• B64AIRCRAFT; AVIATION; COSMONAUTICS
    • B64CAEROPLANES; HELICOPTERS
    • B64C3/00Wings
    • B64C3/38Adjustment of complete wings or parts thereof
    • B64C3/44Varying camber
    • B64C3/48Varying camber by relatively-movable parts of wing structures
    • YGENERAL TAGGING OF NEW TECHNOLOGICAL DEVELOPMENTS; GENERAL TAGGING OF CROSS-SECTIONAL TECHNOLOGIES SPANNING OVER SEVERAL SECTIONS OF THE IPC; TECHNICAL SUBJECTS COVERED BY FORMER USPC CROSS-REFERENCE ART COLLECTIONS [XRACs] AND DIGESTS
    • Y02TECHNOLOGIES OR APPLICATIONS FOR MITIGATION OR ADAPTATION AGAINST CLIMATE CHANGE
    • Y02TCLIMATE CHANGE MITIGATION TECHNOLOGIES RELATED TO TRANSPORTATION
    • Y02T50/00Aeronautics or air transport
    • Y02T50/30Wing lift efficiency
    • Y02T50/32Optimised high lift wing systems

Abstract

A system for connecting two relatively movable structures on an aircraft, comprising: a first rigid structure attached to one of the relatively movable rigid structures; a second rigid structure attached to another of the relatively movable structures; a flexible skin connected to the first and second rigid structures; a sleeve comprising first and second end portions; a first rod comprising a first end portion attached to the first rigid structure, a second end portion slidably coupled to the first end portion of the sleeve, and an intermediate portion made of shape memory alloy; a second rod comprising a first end portion attached to the second rigid structure, a second end portion slidably coupled to the second end portion of the sleeve, and an intermediate portion made of shape memory alloy; and means for heating at least the intermediate portions of the first and second rods.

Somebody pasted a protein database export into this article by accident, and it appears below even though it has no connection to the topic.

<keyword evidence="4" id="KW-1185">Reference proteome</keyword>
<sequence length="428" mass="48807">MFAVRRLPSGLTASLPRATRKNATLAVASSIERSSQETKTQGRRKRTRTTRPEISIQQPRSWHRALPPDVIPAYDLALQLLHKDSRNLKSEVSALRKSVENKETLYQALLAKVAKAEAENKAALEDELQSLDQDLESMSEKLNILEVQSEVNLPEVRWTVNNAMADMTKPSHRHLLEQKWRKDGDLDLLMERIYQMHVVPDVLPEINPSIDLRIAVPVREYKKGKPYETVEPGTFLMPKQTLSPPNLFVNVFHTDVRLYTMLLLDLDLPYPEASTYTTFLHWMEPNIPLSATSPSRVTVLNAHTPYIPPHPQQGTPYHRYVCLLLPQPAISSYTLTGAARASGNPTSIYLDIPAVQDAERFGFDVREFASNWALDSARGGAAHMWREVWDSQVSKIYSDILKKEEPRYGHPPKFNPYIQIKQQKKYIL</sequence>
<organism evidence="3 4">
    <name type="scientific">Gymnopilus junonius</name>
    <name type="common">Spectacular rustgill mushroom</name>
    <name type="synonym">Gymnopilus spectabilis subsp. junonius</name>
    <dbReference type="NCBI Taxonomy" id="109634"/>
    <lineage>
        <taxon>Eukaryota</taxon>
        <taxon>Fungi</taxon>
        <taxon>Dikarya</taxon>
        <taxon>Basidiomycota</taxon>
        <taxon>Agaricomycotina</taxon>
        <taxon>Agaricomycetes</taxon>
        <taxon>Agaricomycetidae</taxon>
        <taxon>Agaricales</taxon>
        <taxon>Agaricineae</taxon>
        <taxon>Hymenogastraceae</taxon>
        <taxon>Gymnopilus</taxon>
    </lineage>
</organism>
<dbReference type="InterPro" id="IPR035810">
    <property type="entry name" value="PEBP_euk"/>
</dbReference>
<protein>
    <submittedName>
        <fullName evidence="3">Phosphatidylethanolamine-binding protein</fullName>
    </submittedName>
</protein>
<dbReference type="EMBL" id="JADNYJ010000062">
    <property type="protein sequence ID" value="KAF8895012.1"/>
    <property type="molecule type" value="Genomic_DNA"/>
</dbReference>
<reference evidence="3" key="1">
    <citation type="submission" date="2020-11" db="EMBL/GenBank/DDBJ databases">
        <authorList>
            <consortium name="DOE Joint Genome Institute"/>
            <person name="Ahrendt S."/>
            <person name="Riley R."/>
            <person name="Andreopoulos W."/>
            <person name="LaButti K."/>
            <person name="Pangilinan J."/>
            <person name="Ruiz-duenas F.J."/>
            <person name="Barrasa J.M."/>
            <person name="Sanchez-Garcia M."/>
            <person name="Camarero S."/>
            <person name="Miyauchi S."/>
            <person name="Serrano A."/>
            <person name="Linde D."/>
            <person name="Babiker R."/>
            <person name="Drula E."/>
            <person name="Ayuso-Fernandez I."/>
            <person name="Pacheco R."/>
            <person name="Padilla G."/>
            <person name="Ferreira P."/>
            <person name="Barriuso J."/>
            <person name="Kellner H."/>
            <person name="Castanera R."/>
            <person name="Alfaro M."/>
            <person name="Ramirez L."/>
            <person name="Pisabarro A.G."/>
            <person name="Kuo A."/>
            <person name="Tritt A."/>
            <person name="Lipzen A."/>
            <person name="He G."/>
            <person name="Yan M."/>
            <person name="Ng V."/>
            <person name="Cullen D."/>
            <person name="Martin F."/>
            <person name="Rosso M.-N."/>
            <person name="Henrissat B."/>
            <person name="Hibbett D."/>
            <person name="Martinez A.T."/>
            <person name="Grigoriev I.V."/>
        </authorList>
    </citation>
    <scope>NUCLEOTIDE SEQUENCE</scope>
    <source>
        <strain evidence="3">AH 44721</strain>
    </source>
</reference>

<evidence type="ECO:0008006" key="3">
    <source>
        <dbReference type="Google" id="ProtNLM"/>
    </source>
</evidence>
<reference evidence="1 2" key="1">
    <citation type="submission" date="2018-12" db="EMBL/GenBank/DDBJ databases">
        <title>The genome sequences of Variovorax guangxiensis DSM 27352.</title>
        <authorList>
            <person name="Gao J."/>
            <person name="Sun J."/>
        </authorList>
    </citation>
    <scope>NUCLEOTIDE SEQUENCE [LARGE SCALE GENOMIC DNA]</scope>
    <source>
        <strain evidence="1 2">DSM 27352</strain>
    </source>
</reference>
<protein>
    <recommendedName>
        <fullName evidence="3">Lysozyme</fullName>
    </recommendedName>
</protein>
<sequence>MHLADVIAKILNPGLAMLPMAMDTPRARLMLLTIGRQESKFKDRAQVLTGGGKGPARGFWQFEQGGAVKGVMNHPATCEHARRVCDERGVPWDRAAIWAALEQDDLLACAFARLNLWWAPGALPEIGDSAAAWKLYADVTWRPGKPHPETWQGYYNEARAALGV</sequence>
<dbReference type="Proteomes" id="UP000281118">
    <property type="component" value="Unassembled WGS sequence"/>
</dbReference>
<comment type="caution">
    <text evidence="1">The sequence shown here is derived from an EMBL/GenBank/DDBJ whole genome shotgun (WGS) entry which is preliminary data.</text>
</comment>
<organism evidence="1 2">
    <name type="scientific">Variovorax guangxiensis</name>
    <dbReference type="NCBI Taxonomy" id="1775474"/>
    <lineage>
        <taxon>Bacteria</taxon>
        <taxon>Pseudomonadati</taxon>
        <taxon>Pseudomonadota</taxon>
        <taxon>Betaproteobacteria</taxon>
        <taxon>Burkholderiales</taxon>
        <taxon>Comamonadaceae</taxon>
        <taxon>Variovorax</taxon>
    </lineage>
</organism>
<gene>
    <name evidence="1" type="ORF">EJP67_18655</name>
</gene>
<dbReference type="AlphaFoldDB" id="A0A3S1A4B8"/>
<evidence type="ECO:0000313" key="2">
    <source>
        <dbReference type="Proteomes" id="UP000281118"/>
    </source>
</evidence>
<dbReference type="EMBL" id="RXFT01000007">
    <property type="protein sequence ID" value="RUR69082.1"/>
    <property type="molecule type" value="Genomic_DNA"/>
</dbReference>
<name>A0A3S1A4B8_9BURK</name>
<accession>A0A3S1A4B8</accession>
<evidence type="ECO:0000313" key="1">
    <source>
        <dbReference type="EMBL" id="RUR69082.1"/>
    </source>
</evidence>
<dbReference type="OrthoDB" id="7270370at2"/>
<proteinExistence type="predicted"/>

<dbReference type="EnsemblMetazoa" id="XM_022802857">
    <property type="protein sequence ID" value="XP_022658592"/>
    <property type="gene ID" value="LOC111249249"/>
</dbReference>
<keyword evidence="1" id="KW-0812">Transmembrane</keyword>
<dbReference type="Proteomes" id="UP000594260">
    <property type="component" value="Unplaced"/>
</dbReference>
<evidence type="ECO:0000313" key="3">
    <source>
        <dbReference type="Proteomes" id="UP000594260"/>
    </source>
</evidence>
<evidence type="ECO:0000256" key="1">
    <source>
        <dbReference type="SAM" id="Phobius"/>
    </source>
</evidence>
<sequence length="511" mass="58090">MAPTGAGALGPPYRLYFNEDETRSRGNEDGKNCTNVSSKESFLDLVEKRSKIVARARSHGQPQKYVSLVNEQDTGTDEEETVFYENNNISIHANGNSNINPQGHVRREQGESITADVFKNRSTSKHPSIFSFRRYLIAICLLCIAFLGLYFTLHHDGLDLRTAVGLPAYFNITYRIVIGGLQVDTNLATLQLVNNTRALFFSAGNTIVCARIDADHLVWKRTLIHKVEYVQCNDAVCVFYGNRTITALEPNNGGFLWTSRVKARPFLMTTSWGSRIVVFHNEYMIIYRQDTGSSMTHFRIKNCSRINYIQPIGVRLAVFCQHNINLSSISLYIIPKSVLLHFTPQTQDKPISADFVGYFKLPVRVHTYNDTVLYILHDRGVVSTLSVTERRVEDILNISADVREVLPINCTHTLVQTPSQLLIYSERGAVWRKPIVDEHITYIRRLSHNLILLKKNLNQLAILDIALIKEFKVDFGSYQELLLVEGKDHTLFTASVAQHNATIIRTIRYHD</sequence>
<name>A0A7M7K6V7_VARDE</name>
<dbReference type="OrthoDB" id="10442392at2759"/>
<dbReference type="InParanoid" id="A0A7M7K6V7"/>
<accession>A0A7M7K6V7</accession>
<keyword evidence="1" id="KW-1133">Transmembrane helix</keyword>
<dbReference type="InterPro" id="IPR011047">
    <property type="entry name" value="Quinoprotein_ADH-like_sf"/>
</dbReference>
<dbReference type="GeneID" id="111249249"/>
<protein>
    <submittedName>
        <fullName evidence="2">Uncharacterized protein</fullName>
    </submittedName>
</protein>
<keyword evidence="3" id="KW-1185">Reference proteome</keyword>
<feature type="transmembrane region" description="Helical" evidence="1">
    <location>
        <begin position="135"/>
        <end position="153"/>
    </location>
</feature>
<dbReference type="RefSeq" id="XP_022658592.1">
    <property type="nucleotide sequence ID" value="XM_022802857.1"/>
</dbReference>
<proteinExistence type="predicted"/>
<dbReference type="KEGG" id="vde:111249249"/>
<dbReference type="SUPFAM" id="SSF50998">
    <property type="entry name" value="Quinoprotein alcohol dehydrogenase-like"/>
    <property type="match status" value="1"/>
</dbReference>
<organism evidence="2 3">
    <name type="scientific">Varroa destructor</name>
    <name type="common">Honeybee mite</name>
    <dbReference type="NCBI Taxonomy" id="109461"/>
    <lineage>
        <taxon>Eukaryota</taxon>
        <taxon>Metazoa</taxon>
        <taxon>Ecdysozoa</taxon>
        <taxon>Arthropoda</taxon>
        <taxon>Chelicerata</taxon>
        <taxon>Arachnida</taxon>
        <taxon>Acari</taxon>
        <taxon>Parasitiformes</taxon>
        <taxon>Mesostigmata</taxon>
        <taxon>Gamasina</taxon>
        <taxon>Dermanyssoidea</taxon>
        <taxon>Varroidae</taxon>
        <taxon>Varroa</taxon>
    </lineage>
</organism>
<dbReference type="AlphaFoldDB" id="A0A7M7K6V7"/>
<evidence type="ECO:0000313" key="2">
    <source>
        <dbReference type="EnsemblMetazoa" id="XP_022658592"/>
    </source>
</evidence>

Description

BACKGROUND

The present disclosure relates generally to aerodynamic surfaces and, more particularly, to continuous surfaces for eliminating gaps between relatively movable components of a flight vehicle.

Conventional aircraft typically include a variety of movable aerodynamic devices for controlling the pitch, yaw and roll of the aircraft and for altering the lift characteristics of the aircraft. For example, fixed wing aircraft may include ailerons mounted to the trailing edge of the wings for roll control of the aircraft. The wings may also include flaps or slats mounted to the leading edge of the wings and which may be deployed or deflected downwardly from the wings during certain phases of flight in order to maintain airflow over the wing at high angles of attack.